As one hears the words of the second letter of Peter (as a perfect example, though one could also comb through Paul’s letters as part of this exercise) and considers the possibilities surrounding the potential interpretation of what is to be found there, while also considering the possibility that it was produced before the fall of the Temple, in demonstration of the church’s expectation of that fall and what it would mean for their faith, it is appropriate to think about the time frame in which the written synoptic Gospels are said to have been produced.
If indeed it was well understood that Jesus, as reported by Matthew, Mark, and Luke, was speaking of the fall of the Temple as something that would occur within the lifetimes of many of those that heard His answer to the disciples’ question about when the Temple would be thrown to the ground with not one stone left upon another, then this can also help to explain the time period that saw the relative explosion of Gospel narratives on to the scene in the first century.
Though there are ongoing debates about the time frame for the production of the synoptic Gospels, and though there could certainly be written records that would be incorporated into the Gospels themselves that were composed at an early stage, it is generally accepted that the Gospels of Matthew, Mark, and Luke (Mark preceding the other two) in the forms in which the church possesses them, were all composed roughly around the year seventy. Some suggest an earlier dating for Mark, perhaps in the late sixties. If true, this is not problematic for our suggestion.
However, if the insistence of this study is correct, and the early church did indeed hold Jesus’ prediction concerning the Temple in very high regard (again considering that Jesus is reported to have made precious few predictions), giving it a place at the center of their teaching about Jesus as the thing that would bring about a great validation of His ministry, then it would be quite understandable to place all three of the synoptic Gospel accounts as being produced shortly after the very fall of the Temple that was predicted by Jesus as recorded by the Gospel authors.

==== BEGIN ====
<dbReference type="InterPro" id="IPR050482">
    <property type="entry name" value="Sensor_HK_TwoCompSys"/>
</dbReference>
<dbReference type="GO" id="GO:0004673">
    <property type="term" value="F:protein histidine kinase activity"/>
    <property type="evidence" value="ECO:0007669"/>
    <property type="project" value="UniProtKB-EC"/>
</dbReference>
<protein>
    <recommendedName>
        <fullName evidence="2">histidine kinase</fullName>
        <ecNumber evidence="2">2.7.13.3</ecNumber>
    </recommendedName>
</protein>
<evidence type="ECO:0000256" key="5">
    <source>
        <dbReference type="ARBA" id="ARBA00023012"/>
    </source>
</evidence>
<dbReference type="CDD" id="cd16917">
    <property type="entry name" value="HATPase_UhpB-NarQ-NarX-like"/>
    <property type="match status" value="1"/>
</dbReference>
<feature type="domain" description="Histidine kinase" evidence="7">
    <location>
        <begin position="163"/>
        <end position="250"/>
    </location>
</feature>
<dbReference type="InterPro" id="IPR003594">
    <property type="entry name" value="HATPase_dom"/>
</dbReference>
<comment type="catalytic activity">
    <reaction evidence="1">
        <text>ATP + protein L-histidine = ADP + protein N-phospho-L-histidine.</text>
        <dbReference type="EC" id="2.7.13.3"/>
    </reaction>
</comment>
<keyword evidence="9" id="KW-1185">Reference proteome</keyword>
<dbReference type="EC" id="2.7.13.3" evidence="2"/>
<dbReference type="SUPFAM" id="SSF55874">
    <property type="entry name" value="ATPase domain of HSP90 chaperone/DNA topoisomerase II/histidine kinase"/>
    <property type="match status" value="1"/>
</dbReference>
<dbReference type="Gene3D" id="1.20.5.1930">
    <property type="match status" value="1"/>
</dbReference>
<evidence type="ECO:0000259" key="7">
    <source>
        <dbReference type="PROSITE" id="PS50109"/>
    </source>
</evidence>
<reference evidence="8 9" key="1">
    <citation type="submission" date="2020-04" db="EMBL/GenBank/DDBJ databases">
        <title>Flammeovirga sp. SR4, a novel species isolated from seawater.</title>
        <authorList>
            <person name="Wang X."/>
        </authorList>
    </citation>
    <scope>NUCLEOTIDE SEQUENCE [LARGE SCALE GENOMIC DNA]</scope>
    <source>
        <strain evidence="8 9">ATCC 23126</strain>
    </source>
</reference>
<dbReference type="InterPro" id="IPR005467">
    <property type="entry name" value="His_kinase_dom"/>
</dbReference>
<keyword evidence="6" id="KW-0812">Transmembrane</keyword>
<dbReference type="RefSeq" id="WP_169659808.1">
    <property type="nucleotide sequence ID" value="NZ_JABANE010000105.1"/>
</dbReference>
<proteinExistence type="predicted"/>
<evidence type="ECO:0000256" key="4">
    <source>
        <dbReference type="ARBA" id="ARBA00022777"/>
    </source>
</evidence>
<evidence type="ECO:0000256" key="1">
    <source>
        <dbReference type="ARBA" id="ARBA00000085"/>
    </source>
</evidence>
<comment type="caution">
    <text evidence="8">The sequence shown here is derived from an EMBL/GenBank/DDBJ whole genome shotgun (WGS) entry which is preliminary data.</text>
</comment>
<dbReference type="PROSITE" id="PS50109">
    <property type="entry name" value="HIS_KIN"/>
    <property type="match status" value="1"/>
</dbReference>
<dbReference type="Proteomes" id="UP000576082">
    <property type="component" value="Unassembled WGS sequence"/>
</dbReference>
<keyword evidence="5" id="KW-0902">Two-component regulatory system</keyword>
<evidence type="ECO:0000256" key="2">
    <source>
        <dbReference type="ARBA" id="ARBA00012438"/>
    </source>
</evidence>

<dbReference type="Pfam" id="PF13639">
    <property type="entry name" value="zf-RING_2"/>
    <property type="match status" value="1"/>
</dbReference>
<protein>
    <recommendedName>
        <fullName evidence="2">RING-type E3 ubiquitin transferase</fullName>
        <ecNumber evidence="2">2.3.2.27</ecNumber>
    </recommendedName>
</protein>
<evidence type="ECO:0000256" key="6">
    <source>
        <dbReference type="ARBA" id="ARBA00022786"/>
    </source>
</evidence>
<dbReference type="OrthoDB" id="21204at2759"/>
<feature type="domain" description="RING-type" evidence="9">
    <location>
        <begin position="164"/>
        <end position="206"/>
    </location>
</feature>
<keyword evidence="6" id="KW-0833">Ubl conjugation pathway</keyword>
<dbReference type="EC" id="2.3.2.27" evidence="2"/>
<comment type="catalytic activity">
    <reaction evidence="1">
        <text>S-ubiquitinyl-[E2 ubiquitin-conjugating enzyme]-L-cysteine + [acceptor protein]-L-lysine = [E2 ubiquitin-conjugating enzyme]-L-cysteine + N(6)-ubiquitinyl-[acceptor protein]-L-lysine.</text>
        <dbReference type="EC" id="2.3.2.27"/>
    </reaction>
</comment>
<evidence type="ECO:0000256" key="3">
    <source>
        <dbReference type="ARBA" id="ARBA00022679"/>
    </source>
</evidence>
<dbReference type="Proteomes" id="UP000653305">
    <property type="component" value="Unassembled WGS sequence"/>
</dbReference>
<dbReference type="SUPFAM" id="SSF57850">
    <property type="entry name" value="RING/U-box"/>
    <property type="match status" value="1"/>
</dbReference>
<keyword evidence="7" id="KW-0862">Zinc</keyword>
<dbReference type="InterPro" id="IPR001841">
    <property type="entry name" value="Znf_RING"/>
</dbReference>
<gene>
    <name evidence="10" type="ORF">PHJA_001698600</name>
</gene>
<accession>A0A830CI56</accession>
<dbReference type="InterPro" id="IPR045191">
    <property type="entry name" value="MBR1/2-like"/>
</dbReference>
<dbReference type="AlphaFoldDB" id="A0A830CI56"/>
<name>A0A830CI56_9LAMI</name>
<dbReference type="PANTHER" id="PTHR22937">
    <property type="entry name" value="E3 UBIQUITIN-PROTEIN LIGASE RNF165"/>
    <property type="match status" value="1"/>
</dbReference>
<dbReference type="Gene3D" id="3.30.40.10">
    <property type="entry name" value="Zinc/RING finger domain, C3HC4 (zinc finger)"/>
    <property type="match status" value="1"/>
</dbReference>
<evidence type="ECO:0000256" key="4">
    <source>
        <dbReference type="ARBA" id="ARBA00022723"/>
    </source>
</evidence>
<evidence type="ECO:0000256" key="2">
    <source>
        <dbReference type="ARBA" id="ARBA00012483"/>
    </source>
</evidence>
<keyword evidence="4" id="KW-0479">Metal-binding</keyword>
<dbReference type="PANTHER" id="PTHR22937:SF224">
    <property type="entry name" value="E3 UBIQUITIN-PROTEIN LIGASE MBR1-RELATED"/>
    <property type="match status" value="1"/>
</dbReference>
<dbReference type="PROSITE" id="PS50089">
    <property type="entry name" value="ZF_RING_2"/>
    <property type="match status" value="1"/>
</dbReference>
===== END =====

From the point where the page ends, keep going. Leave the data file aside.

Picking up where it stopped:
Remember, a great deal of weight has been placed on the fact that, despite numerous differences in details throughout the whole of their accounts of Jesus’ ministry and of His time and activities in the Temple, all three coalesce to identically report His talk about the generation that will see the fall of the Temple, along with the words that immediately followed. This single fact should be endlessly fascinating. It would make perfect sense for all three of the evangelists works to spring from the fall of the Temple, with all being produced after that event in a veritable rush to generate and disperse the written account that would include His words about the Temple’s fall.
It is possible that, in the minds of the authors and the Jesus communities, the fall of the Temple would be the final piece of the puzzle, validating all that Jesus had said and done. Now, with the Temple destroyed, which also meant that the Son of Man had most certainly gone before the Ancient of Days to receive His kingdom (for if one prediction was correct, then the prediction tied to it must be considered to be correct as well), all of the preaching and teaching about Jesus that had been taking place within the nascent church movement, and all of the persecution undergone by the church, primarily at the hands of the Temple authorities, could be seen to not have been done or experienced in vain.